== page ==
I can’t begin to fathom how a dog manages to decipher out the scent of a running ruffed grouse in the lush, dense woods of northern Wisconsin, but I know they do, and the good dogs I’ve owned do a better job of it every year. This applies to all birds and all kinds of dogs. Unfortunately, intelligence isn’t something you can enhance, but it is something you can buy with good breeding and it’s certainly something you can observe. So buy a good dog from a good breeder and you’ll have half the nose problem licked.
Biddability is another trait that I think is more important than scenting ability. Doubt me? Ask anyone who has ever hunted over a wild, out of control dog. While that dog may well have found plenty of birds, he often—and I’m speaking from personal experience here—found them either out of range, chased them out of the country, or both. The satisfaction of owning a dog that has a great nose fades quickly in light of the realization that you own a hammer-headed mutt that has to be beat into complying. Again, though, biddability is innate. (See the previous graph, intelligence as a function of good breeding, etc.)
Fortunately, my final suggestion is something you can enhance: prey drive. Yup, prey drive is also inherent, so breeding—as if you need to be reminded again—is important. But you can develop whatever your dog is naturally born with, and there are a lot of ways to accomplish that.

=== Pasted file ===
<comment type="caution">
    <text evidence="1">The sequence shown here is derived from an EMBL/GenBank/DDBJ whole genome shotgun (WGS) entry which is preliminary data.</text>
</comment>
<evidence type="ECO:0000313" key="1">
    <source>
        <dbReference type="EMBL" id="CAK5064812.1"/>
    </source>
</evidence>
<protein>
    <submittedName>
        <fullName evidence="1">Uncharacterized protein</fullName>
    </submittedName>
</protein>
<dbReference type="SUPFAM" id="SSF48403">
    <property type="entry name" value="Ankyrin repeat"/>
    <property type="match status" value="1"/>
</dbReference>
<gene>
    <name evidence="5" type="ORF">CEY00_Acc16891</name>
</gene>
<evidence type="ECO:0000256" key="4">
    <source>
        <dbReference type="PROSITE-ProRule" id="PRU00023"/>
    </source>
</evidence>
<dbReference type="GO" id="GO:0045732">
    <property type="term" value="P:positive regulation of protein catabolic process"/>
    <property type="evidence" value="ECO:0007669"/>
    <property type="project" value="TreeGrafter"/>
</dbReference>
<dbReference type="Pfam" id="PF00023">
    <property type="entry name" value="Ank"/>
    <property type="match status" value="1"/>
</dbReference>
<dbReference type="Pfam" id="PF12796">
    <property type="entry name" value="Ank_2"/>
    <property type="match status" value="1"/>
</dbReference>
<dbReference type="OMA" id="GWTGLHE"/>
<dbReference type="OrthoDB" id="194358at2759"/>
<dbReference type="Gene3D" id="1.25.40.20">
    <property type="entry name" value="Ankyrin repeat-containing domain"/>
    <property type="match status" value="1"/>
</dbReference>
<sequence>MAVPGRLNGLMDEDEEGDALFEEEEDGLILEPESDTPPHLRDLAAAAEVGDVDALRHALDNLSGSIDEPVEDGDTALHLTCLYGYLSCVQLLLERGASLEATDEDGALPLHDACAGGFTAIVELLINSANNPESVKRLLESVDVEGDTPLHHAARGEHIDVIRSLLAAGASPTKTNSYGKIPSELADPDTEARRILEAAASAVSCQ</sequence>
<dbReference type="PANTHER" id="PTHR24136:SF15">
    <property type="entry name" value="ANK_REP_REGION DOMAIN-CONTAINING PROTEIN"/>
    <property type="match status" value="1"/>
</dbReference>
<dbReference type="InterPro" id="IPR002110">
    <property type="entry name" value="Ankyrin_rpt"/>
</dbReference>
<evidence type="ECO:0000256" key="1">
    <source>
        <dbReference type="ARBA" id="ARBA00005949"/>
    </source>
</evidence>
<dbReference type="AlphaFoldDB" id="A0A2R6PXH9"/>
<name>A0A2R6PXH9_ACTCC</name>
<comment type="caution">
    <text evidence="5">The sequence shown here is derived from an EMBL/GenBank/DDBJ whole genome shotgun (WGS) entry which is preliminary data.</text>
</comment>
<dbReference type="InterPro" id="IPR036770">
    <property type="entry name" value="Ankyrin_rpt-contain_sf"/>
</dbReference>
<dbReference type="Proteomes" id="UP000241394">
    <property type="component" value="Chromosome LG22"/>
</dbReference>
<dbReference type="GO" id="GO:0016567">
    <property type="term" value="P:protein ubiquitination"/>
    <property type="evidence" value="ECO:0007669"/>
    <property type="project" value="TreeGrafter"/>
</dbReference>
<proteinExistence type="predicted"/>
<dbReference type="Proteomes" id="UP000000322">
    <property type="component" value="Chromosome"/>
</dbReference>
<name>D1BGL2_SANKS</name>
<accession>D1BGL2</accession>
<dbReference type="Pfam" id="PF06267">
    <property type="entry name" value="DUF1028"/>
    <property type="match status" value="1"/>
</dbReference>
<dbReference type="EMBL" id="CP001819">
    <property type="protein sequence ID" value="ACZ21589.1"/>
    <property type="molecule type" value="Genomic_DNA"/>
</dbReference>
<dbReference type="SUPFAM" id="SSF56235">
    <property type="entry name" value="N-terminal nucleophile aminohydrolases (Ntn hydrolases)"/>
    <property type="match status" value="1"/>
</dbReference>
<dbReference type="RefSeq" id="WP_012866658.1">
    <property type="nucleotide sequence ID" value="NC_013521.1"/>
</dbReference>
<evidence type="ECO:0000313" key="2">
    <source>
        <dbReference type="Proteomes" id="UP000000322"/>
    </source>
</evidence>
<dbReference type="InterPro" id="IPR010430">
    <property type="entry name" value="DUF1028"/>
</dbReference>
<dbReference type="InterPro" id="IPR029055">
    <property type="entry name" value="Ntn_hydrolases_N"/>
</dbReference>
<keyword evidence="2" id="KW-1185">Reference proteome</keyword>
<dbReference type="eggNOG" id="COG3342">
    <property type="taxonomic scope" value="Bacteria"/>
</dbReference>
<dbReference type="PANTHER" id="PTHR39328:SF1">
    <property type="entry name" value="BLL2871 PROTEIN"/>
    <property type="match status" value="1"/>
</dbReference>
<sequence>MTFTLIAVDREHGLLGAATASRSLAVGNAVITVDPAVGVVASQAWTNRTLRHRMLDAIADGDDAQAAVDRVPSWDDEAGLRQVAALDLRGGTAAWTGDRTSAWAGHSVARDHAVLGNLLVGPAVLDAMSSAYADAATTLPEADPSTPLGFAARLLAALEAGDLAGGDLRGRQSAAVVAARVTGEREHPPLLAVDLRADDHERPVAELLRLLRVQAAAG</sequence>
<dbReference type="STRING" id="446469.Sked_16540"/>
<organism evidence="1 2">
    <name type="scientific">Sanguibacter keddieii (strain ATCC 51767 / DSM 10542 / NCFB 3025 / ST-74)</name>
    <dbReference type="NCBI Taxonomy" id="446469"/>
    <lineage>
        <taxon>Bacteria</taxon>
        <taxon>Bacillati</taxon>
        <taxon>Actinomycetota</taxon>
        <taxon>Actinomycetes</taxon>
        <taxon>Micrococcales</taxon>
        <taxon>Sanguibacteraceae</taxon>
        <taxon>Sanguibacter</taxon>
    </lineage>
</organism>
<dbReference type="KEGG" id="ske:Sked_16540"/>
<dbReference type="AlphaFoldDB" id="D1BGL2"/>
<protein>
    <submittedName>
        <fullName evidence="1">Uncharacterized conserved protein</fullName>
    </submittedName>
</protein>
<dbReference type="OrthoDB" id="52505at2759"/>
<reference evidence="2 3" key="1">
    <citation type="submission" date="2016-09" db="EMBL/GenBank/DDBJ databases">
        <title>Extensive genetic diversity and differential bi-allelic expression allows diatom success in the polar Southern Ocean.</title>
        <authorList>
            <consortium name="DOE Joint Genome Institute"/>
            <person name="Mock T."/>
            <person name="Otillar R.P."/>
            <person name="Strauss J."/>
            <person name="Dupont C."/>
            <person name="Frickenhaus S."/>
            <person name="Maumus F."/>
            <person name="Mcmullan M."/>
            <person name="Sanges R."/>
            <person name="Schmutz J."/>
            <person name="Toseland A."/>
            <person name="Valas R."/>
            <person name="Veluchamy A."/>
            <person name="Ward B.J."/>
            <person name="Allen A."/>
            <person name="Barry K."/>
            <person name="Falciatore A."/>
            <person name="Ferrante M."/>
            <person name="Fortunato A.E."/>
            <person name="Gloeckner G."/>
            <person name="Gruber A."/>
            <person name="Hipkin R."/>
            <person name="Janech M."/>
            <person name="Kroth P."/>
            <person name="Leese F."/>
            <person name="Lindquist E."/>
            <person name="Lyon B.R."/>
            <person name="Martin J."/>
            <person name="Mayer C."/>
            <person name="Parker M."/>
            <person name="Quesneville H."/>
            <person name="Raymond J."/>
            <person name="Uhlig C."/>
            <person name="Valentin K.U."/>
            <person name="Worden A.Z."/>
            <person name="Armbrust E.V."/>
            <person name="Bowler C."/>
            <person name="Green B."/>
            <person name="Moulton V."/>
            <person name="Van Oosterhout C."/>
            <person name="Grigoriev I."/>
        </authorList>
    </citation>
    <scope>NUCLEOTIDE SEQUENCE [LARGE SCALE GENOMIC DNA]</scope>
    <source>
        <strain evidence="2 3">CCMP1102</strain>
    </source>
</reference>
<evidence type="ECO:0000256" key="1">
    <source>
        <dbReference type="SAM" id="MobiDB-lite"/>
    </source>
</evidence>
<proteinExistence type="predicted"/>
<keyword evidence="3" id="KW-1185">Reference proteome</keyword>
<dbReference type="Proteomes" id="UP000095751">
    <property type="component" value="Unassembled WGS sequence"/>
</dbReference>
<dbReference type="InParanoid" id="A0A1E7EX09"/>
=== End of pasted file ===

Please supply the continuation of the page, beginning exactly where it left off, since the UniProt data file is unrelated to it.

The first, simply, is to get your young dog into birds whenever you can, at as early an age as possible. I typically start my own pups on birds no later than three months of age and sometimes earlier. I’ve described that process numerous times in this column before, so won’t go into detail here. But simply put, you truss a pigeon, hide it a place where your puppy can find it, and turn him loose. Later, as the dog gets older, he graduates to birds planted in traps, then flushed and chased.
Having your own birds is ideal, which is why I maintain a coop of homing pigeons year around and have for the last 20 years. But there are other alternatives, if you’re not in a position to have birds of your own: Take your pup for training runs. Where doesn’t matter as long as there are some kind of birds and enough land that your pup can chase them.
City parks and open fields are great. Robins, meadowlarks and sparrows are all fair game for a four-, five-, or six-month old puppy. The more he learns to use his nose to find the birds he loves to chase, the more you’re increasing his prey drive. That will pay off in a big way when he finally becomes old enough to hunt.
So here’s my list of must-haves, in order of importance: intelligence, biddability, prey drive, and then a good nose. In the final analysis, there’s nothing you can do about a dog’s nose anyway, and there’s no remotely reliable way to test it that I’ve ever heard of.
If that’s discomfiting, it doesn’t have to be. Think of it this way: even a dog with a poor nose will be able to find and point vastly more birds than you could ever find with your own. And that’s something.